Immediate value is benefited from a reduction in risk or liability, lost materials, excessive labor, maximizing efficiency and a possible reduction in general liability and workers compensation insurance premiums. Indirect value comes for preventing injury or property damage resulting from an incident that could be valued in the tens of millions of dollars.
Upon the conclusion, our firm is capable of facilitating additional processes required to complete the security program including sourcing, staffing, plan development, and managing improvements. Our cross functional analysis and end-to-end support differentiates from other firms by allowing us to manage the entire process from inception through full scale deployment and operation, all while supporting core business strategies of high ROI, open communication, and efficiency.
Ultimately, LA will need increased security measures.
In preparing for an event that is bound to bring hundreds of thousands of people to a city already millions-large, LA 2028 needs to anticipate as many security considerations as possible. The committees at work need to look at their expected crowds, venues and other needs that impact the safety of the event organizers, participants, spectators, esteemed guests, ceremony performers and residents.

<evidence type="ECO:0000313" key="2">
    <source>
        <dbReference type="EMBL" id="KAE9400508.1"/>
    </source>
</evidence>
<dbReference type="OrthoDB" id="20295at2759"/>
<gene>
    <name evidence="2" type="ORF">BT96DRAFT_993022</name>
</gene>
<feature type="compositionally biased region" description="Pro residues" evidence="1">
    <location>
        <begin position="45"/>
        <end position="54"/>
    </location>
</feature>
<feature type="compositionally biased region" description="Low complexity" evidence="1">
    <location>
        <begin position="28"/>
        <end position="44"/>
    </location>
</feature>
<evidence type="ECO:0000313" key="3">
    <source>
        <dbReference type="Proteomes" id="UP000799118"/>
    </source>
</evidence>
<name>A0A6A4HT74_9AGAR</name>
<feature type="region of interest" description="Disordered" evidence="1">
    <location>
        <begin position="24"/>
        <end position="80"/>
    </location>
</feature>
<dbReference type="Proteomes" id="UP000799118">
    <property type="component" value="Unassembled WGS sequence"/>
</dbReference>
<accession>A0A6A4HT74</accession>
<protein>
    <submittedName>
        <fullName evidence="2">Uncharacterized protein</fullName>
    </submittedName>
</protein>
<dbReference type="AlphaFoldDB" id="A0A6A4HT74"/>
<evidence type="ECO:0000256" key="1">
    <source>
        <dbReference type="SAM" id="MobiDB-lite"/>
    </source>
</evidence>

AEGIS Security & Investigations is a Los Angeles region company that is licensed and insured in the State of California to provide high-end armed and unarmed regular and temporary off-duty police officers, bodyguards, security officers, loss prevention agents, and event staff. Additionally, we offer services for private investigation, consultation, people tracing, and background investigation. Our trainings and workshops in the field of security licensure and counter-terrorism have been featured in news media and are renowned for their efficacy. For more information or to contact us, visit www.aegis.com.
Author: Chelsea Turner & Jeff Zisner